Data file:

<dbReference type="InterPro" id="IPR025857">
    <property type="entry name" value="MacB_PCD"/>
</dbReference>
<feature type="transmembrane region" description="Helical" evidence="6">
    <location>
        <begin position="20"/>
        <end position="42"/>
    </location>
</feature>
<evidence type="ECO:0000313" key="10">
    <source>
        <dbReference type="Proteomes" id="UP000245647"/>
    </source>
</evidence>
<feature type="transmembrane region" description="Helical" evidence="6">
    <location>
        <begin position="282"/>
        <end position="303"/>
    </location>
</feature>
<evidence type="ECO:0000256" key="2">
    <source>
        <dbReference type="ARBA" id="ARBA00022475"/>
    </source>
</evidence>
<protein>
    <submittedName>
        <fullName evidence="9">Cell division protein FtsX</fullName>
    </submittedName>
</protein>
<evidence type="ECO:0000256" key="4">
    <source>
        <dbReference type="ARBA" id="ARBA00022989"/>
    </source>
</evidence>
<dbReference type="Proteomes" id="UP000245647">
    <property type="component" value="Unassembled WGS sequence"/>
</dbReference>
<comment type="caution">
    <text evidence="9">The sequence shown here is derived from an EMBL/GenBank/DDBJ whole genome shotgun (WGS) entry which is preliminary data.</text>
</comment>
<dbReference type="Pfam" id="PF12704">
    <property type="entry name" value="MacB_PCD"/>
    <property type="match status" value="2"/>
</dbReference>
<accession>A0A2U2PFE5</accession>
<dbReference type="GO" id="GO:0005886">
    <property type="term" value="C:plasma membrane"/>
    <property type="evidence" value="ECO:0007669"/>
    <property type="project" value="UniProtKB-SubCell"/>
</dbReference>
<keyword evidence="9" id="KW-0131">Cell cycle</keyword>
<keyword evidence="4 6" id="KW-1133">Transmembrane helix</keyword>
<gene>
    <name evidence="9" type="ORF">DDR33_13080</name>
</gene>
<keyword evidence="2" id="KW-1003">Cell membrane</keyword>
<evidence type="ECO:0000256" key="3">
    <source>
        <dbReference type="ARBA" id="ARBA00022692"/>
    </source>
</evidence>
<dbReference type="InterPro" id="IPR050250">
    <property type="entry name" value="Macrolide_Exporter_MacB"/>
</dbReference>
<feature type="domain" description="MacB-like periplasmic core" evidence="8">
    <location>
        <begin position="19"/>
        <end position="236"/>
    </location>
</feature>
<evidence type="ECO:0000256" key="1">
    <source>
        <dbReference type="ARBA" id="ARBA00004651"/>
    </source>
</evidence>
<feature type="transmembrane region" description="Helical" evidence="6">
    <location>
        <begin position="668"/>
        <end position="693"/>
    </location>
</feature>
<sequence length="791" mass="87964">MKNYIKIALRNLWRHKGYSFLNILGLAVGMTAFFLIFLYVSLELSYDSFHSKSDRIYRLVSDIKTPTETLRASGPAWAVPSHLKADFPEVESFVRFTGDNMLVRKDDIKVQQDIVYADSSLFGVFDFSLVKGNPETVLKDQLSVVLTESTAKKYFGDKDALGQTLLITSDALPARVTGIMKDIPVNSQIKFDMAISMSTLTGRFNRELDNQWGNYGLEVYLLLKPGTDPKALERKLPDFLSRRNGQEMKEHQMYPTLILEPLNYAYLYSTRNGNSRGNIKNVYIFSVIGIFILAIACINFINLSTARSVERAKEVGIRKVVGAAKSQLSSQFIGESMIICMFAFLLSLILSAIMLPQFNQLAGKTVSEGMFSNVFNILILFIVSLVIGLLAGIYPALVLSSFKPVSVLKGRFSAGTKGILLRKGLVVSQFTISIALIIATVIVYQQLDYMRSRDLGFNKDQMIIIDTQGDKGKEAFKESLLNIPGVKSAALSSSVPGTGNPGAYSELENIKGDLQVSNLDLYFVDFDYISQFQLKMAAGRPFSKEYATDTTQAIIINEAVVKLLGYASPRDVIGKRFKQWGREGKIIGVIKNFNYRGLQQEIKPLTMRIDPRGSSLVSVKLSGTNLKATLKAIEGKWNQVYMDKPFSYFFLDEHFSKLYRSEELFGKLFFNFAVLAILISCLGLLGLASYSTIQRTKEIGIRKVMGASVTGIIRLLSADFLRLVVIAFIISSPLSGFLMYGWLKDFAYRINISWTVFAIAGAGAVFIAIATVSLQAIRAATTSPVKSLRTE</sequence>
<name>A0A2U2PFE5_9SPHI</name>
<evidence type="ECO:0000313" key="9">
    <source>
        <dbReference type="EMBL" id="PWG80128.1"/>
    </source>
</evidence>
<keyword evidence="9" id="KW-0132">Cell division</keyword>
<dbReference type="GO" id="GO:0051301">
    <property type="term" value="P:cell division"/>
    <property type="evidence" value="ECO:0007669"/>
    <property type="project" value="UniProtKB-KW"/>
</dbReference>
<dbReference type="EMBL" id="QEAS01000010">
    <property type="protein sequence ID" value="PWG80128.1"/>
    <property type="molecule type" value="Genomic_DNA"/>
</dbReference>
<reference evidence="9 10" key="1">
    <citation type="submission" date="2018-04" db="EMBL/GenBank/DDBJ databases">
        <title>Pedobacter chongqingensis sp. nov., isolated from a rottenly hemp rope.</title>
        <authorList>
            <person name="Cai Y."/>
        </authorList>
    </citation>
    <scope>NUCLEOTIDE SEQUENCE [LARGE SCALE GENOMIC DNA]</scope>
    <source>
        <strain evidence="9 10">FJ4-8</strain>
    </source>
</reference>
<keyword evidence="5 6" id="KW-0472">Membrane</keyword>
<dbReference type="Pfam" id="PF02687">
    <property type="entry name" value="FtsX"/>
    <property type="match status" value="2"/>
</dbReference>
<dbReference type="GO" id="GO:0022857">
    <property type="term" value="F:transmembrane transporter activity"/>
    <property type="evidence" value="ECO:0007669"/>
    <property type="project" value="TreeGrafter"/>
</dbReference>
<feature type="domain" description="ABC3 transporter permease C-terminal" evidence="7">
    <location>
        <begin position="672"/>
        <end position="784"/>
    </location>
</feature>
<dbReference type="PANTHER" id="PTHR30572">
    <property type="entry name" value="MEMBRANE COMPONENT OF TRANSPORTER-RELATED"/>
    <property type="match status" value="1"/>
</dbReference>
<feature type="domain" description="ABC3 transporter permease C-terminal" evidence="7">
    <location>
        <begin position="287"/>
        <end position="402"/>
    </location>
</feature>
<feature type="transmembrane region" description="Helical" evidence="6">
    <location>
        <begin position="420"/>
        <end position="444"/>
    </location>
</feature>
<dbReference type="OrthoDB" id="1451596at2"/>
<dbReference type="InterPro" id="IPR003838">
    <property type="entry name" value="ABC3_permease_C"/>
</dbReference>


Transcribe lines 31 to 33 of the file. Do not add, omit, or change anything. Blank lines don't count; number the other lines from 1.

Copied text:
<evidence type="ECO:0000256" key="4">
    <source>
        <dbReference type="ARBA" id="ARBA00022989"/>